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Those Who Love Me Can Take The Train Details

FULL SYNOPSIS

Patrice Chereau (Patrice Chereau) directed this French drama about a train trip to an artist's funeral. Friends of painter Jean-Baptiste Emmerich (Jean-Louis Trintignant, seen in flashbacks) gather at a Paris railroad station for a four-hour journey to Limoges, where Emmerich wanted to be buried. The dozen travelers include art historian Francois (Pascal Greggory) and his lover Louis (Bruno Todeschini), who develops an interest in teenage Bruno (Sylvain Jacques). Traveling parallel with the train is a station wagon with Jean-Baptiste's body, and this vehicle is driven by Thierry (Roschdy Zem), husband of Catherine (Dominique Blanc), who's on the train with their daughter. Francois plays a taped interview with Jean-Baptiste, revealing his sexual appeal to both men and women. Lucie (Marie Daems) is convinced that she was his main love. Also on board is his nephew, Jean-Marie (Charles Berling) and Jean-Marie's estranged wife, Claire (Valeria Bruni-Tedeschi), After the funeral in "Europe's largest cemetery," the storyline continues in the mansion of Jean-Baptiste's brother, Lucien (also played by Trintignant). With hand-held camerawork for almost two-thirds of the film, the production involved two extra cars connected to a real scheduled train, headed one way in the morning and returning in the afternoon, with cast and crew logging some 12,000 kilometers over two weeks. Source music runs the gamut from James Brown to Jim Morrison. The title refers to the dying words uttered by the painter -- which actually are the last words spoken by filmmaker Francois Reichenbach who died in 1993 (and appropriated here by his friend, co-scripter Daniele Thompson). One of Francois Reichenbach's best-known films (and subject of an entire book) is the documentary Daniele Thompson (aka We Have Come for Your Daughters,1971), a curious effort to duplicate the success of Daniele Thompson (1970) by simply inviting a large number of musicians, hippies, and counterculture types aboard a cross-country train and filming the result. Shown in competition at the 1998 Cannes Film Festival. ~ Bhob Stewart, Rovi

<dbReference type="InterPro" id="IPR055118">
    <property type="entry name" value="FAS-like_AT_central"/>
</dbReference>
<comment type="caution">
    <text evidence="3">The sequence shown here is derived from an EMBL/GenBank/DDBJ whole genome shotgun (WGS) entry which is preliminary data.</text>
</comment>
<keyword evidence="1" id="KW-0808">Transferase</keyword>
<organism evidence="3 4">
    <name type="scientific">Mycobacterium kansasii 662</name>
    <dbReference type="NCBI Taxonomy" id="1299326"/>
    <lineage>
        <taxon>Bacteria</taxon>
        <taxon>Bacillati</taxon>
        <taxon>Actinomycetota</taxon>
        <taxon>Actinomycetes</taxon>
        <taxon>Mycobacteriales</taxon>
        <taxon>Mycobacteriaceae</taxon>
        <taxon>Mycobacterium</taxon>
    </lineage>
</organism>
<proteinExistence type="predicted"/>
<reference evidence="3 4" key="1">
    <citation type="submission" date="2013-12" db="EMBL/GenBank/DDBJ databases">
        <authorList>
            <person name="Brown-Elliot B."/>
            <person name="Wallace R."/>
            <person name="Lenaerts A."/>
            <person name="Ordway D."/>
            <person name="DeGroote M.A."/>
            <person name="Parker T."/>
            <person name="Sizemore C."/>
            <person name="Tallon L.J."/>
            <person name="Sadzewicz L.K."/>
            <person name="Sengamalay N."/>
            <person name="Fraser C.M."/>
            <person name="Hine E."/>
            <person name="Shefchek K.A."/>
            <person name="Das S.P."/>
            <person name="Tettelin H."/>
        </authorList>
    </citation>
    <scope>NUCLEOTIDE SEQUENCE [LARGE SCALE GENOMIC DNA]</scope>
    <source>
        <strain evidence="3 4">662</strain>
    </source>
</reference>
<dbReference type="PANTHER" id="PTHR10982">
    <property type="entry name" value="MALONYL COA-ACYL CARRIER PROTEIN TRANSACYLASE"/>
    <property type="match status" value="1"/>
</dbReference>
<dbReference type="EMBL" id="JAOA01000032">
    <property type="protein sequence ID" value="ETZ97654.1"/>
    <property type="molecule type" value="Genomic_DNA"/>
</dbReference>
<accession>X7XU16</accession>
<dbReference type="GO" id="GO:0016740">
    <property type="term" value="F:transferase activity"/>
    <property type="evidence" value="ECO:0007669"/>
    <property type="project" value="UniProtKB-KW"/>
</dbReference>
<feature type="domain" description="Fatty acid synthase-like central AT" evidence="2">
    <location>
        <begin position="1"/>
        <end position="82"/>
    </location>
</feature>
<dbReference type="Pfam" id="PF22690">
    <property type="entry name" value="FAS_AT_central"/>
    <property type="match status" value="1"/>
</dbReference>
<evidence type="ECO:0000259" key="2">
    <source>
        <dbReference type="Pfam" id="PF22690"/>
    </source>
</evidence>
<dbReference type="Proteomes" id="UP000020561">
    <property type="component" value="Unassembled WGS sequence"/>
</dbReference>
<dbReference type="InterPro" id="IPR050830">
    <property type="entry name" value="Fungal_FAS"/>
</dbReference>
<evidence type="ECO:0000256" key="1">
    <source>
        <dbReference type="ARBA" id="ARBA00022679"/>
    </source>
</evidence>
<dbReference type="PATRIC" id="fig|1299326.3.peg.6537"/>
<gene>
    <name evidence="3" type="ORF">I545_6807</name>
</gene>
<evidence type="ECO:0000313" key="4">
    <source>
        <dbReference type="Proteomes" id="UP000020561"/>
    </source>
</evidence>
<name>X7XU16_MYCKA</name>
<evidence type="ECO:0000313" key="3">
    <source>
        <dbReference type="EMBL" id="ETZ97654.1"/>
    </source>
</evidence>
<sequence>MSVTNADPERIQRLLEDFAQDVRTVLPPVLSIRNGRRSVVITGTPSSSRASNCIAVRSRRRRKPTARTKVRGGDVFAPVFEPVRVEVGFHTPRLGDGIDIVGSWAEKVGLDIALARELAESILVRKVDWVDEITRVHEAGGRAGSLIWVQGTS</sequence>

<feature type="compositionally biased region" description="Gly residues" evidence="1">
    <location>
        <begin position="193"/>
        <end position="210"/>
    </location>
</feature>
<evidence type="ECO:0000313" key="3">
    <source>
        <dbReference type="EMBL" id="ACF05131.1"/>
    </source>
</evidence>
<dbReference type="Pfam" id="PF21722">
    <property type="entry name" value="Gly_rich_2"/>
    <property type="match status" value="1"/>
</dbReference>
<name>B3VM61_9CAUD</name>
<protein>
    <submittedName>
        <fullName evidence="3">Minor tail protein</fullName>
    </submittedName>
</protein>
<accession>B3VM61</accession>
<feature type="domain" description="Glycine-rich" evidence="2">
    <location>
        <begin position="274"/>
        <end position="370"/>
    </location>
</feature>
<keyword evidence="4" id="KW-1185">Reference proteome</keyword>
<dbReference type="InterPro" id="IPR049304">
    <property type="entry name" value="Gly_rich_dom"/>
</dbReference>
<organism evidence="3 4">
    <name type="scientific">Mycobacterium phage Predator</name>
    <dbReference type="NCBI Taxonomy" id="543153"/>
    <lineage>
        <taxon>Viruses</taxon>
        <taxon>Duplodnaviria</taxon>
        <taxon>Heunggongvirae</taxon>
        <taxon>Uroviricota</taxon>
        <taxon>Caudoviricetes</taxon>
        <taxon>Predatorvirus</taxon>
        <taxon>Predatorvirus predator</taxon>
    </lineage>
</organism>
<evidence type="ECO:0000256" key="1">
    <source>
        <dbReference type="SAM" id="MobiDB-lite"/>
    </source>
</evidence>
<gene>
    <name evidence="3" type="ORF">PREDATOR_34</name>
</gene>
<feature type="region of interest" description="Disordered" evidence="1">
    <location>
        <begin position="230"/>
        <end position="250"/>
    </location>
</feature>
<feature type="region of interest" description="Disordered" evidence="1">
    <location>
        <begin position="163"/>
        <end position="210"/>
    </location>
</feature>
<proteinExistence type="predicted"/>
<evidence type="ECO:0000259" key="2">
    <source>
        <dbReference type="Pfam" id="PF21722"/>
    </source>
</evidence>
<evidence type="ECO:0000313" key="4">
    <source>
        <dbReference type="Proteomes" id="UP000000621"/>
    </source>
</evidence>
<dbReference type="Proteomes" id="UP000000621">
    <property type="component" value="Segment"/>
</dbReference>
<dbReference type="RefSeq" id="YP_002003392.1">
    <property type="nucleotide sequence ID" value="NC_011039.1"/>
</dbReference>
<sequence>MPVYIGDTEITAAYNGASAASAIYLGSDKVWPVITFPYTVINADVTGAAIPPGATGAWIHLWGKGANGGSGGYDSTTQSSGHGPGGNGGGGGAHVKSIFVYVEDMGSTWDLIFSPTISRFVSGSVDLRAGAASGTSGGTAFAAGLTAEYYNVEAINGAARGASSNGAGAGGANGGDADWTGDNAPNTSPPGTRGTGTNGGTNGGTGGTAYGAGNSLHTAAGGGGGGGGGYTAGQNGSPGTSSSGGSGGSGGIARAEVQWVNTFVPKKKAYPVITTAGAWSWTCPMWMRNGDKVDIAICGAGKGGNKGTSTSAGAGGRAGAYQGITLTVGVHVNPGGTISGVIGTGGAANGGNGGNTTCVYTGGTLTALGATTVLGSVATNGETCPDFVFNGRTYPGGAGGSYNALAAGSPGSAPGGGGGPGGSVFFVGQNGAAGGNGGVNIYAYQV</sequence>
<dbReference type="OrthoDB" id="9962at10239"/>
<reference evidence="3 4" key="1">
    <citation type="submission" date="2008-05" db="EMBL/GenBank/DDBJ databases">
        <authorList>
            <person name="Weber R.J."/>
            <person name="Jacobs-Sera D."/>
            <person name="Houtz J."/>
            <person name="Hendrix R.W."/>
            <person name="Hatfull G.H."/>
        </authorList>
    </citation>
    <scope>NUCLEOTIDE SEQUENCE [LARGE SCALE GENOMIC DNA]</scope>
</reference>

• Release date:August 4, 1998

Awards

Awarded by
Nominee
Category
Year
Status
French Academy of Cinema Jean-Pierre Laforce Best Sound 1998 Nominee
French Academy of Cinema Pascal Greggory Best Actor 1998 Nominee
French Academy of Cinema Pierre Trividic Best Screenplay 1998 Nominee
French Academy of Cinema Richard Peduzzi Best Production Design 1998 Nominee
French Academy of Cinema Sylvain Chauvelot Best Production Design 1998 Nominee
French Academy of Cinema Jean-Louis Trintignant Best Supporting Actor 1998 Nominee
French Academy of Cinema Vincent Perez Best Supporting Actor 1998 Nominee
French Academy of Cinema Patrice Chéreau Best Director 1998 Winner
French Academy of Cinema Patrice Chéreau Best Screenplay 1998 Nominee
French Academy of Cinema Danièle Thompson Best Screenplay 1998 Nominee
French Academy of Cinema Éric Gautier Best Cinematography 1998 Winner
French Academy of Cinema François Gedigier Best Editing 1998 Nominee
French Academy of Cinema Dominique Blanc Best Supporting Actress 1998 Winner
French Academy of Cinema Guillaume Sciama Best Sound 1998 Nominee
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